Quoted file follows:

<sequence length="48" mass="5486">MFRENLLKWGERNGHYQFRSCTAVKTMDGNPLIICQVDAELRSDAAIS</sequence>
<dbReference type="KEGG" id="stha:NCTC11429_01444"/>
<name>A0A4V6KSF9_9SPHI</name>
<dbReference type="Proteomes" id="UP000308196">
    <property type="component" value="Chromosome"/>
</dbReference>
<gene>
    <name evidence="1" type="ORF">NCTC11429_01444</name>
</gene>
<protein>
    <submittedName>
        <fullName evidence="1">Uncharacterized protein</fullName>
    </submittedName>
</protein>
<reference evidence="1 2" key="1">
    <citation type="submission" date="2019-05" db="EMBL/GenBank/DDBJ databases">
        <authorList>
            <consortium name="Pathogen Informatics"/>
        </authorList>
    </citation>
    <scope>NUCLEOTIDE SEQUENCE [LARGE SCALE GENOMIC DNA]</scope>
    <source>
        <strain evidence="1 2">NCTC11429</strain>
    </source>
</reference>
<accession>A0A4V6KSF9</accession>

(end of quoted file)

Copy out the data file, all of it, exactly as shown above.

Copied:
<sequence length="48" mass="5486">MFRENLLKWGERNGHYQFRSCTAVKTMDGNPLIICQVDAELRSDAAIS</sequence>
<dbReference type="KEGG" id="stha:NCTC11429_01444"/>
<name>A0A4V6KSF9_9SPHI</name>
<dbReference type="Proteomes" id="UP000308196">
    <property type="component" value="Chromosome"/>
</dbReference>
<gene>
    <name evidence="1" type="ORF">NCTC11429_01444</name>
</gene>
<protein>
    <submittedName>
        <fullName evidence="1">Uncharacterized protein</fullName>
    </submittedName>
</protein>
<reference evidence="1 2" key="1">
    <citation type="submission" date="2019-05" db="EMBL/GenBank/DDBJ databases">
        <authorList>
            <consortium name="Pathogen Informatics"/>
        </authorList>
    </citation>
    <scope>NUCLEOTIDE SEQUENCE [LARGE SCALE GENOMIC DNA]</scope>
    <source>
        <strain evidence="1 2">NCTC11429</strain>
    </source>
</reference>
<accession>A0A4V6KSF9</accession>